By Sharyn L. Decker
Lewis County Sirens news reporter
DRYAD – Authorities seized dozens of foxhounds from a 79-year-old woman who lives in Dryad; animals they said were living in deplorable conditions.
All but a few seemed to be well-fed but their living area was overrun with feces, according to Lewis County code enforcement officials.
Code Enforcement Supervisor Bill Teitzel said he didn’t believe she was selling the dogs.
“I think she essentially is not physically able to care for the dogs and they were breeding among themselves,” he said yesterday.
Authorities rounded up 68 or 69 canines during Friday’s operation on the 400 block of River Road, 20 of them puppies, according to Teitzel. They found one dead pup which will be examined, he said.
Lewis County Sheriff’s Office Cmdr. Steve Aust said once they get the results of the necropsy, they will evaluate if there is a criminal issue of abuse or neglect.
The foxhounds are descendants of four puppies who – along with their owner Nancy Punches – survived Lewis County’s December 2007 flood while her 16 champion show dogs perished.
Punches endured a nightmarish 36-hour ordeal alone in which she was trapped inside her mobile home as flood waters rose to within inches of her ceiling. She floated upon a tipped-over antique bookcase after placing her five-week-old dogs inside a styrofoam shipping container.
Lewis County Commissioner Bill Schulte who lives in the same community about 14 miles west of Chehalis tipped off enforcement employees there might be a problem. Schulte told Teitzel early last week Punches has been a responsible dog owner for years.
“Her bond (with the dogs) is a little different than before,” Schulte said.
Punches, a longtime breeder of show dogs, has been mostly cooperative.
“I don’t want to blame it on the flood,” Punches said. “But I’m not the same person I was before the flood.”
“I always try to do too much, and it just caught up with me,” she said.
Animal enforcement employees visited Punches’ rural property a week ago and observed feces and sawdust stacked up to eight inches in the outside run area, according to Teitzel. Punches works out of town and they had a hard time catching her at home, he said.
When they returned on Friday morning with a warrant to inspect the premises, it had rained, he said.
“The first thing my staff noticed, that had totally liquified, and the dogs were wading through it,” he said.
Inside the dogs’ central building, waste was mounded to more than a foot, he said, and conditions were severely overcrowded.
They amended their warrant to allow for immediate confiscation of the dogs.
The roundup lasted until long after dark, he said. Assisting with collecting and subsequently housing the canines were animal control employees from Clark County, the city of Chehalis and the Lewis County Animal Shelter. The non-profit animal rescue group Pasado’s Safe Haven in Snohomish County helped as well.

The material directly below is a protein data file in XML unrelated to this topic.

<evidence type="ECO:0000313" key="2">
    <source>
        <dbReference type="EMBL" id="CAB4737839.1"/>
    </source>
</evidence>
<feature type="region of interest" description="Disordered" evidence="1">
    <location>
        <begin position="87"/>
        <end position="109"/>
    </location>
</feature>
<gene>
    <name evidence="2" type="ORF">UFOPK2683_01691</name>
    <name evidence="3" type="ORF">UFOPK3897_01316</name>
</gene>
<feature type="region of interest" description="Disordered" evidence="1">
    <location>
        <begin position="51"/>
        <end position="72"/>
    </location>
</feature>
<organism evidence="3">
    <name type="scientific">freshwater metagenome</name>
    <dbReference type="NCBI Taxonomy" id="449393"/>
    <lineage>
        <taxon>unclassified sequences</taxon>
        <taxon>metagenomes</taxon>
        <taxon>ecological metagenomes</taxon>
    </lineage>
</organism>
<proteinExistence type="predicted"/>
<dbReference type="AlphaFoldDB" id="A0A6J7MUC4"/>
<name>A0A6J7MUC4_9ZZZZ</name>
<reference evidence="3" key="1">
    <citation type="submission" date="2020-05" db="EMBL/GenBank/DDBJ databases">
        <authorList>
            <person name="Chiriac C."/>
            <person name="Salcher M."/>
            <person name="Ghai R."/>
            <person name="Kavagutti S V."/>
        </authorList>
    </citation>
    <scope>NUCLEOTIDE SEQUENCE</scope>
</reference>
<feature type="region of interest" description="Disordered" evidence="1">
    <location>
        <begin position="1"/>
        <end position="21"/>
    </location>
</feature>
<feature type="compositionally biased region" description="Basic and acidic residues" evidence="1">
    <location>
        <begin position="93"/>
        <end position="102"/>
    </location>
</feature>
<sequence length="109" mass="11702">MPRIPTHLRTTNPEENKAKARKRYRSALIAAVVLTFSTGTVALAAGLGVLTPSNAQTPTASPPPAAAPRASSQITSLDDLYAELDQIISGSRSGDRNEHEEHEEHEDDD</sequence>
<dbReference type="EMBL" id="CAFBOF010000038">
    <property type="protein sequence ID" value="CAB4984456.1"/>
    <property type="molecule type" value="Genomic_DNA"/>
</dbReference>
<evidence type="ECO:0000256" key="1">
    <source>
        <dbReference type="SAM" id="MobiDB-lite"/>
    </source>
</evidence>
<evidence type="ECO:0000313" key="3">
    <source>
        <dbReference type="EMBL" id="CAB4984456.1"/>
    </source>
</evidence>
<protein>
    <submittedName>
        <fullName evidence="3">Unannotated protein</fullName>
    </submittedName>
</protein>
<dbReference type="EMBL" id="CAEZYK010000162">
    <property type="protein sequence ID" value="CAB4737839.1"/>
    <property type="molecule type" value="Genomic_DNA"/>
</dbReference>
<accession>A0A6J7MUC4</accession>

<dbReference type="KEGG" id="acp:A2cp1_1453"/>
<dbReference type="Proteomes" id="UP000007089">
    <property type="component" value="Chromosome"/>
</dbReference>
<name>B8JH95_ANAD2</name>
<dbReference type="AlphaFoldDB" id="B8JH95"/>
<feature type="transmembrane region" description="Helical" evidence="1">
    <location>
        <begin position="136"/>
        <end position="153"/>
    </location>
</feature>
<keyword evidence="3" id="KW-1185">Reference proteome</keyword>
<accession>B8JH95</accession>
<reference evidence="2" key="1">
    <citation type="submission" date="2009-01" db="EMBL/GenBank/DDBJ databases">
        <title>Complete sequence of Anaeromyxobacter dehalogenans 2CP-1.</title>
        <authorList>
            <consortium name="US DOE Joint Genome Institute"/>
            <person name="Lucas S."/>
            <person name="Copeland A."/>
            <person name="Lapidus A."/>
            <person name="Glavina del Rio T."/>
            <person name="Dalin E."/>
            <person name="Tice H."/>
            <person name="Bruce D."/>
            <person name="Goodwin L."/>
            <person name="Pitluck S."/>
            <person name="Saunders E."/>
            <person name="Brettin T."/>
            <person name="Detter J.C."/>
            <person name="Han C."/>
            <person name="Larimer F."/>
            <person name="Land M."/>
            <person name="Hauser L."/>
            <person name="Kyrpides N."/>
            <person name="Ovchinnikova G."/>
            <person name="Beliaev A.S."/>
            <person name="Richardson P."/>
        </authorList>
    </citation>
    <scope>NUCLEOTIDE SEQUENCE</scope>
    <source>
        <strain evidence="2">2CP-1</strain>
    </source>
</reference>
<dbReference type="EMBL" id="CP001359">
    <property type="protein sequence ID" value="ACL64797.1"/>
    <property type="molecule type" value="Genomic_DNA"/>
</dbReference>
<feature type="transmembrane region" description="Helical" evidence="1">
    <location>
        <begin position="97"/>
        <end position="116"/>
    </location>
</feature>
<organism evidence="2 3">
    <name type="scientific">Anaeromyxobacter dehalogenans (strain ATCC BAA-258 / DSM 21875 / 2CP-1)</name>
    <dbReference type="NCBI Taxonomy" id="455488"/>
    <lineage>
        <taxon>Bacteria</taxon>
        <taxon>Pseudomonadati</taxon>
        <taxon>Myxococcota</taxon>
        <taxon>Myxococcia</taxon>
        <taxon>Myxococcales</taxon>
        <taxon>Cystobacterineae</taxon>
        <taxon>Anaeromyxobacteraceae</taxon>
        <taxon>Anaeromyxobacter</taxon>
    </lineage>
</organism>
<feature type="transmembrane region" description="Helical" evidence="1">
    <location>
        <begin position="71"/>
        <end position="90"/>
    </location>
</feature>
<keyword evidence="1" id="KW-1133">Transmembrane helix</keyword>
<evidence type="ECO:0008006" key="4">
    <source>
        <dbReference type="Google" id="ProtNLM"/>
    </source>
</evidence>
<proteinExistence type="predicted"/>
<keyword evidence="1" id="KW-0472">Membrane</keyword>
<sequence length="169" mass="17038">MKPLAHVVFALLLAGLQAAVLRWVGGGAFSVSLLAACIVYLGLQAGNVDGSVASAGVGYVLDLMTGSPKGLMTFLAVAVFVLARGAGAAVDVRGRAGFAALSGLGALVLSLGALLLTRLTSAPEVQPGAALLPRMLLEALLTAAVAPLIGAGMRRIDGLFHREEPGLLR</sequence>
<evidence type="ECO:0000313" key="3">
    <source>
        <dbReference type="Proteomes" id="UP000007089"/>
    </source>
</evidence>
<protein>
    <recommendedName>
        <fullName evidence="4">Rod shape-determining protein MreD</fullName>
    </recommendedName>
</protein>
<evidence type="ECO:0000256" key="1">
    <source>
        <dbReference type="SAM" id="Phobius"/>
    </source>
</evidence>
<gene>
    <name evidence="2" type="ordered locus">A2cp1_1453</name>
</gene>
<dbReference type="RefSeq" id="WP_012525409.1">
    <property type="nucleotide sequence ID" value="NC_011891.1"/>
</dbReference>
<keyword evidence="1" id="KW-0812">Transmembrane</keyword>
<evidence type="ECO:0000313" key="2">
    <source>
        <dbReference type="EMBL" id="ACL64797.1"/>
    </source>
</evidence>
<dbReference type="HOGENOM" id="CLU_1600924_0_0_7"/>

Some went to veterinary clinics with minor leg injuries or possibly urine burned feet, according to Teitzel.
It became a struggle crating up 70-plus-pound foxhounds, he said.
“As we got about two-thirds (of the way) through, some had never been handled,” he said.
Punches, who assisted them during the wrangling, called it bedlam and traumatizing for many of the dogs.
Next-door-neighbor Jim Chown called Punches a sweet lady who has a hard time letting go of things.
“She knows every dog, she knows their names,” Chown said.
Punches spent yesterday with her adult son who traveled from his home in Burien to help his mother.
“I’ knew it was bad,” she said. “I’ve known the past couple of months I was over my head.”
It’s not for lack of trying though, she says.
At 79, she is on her feet all day, working four 10-hour days a week in the lab at Morton General Hospital. Her commute is an hour and a half each way.
That leaves about enough time and energy to feed her dogs, feed herself and sleep until her next shift, she said.
“It’s hard to get good help when it comes to shoveling (kennels),” Punches said.
She said she didn’t intend for the dogs to multiply the way they have, but the fencing between the males and females has deteriorated in places.
She’s spoke with fencing people about replacing it, as soon as she could get the money, she said. She’s talked to contractors about a replacement roof.
“I tried to get a loan, but it’s a double-wide, a used one,” she said of her home that was donated after her first one was destroyed in the flood.
They go through 150 pounds of dog food a day.
Punches has attempted to find homes for some of her dogs, spending her time off last weekend delivering four of them partway to Montana. It’s hard to choose which ones to keep, she said.
She knows for sure she would not willingly give up Noah and his sister Spirit, two of the pups that she kept warm inside her shirt as she wandered hypothermic and disoriented through her former home on Dec. 4, 2007; or Hawk, the grown dog she said had to save himself.
The generosity of strangers afterward was tremendous, she said, with cards and much-welcome and needed donations of money.
Punches chokes up and pauses, saying she doesn’t usually cry.
“People were so nice, I’m afraid when they hear about it …,” she said.
She worries those people will think their kindness then was a mistake, she said.
Her first dog show was in 1956, she said. “I’ve never had a problem like this.”
Changing the topic, she admits she doesn’t know what will happen next.
Amy Hanson from the animal shelter offered her a deal on Saturday, in which she would be willing to return four of the dogs if they are “fixed”, she said, in exchange for signing the rest of the dogs away.
Some of them are championship foxhounds, she said.
“Those dogs are valuable to the breed,” Punches said. “If they’re spayed or neutered, they’re no good to the breed.”
CORRECTION: This news story has been updated to correctly reflect the number of dogs Nancy Punches lost in the December 2007 flood.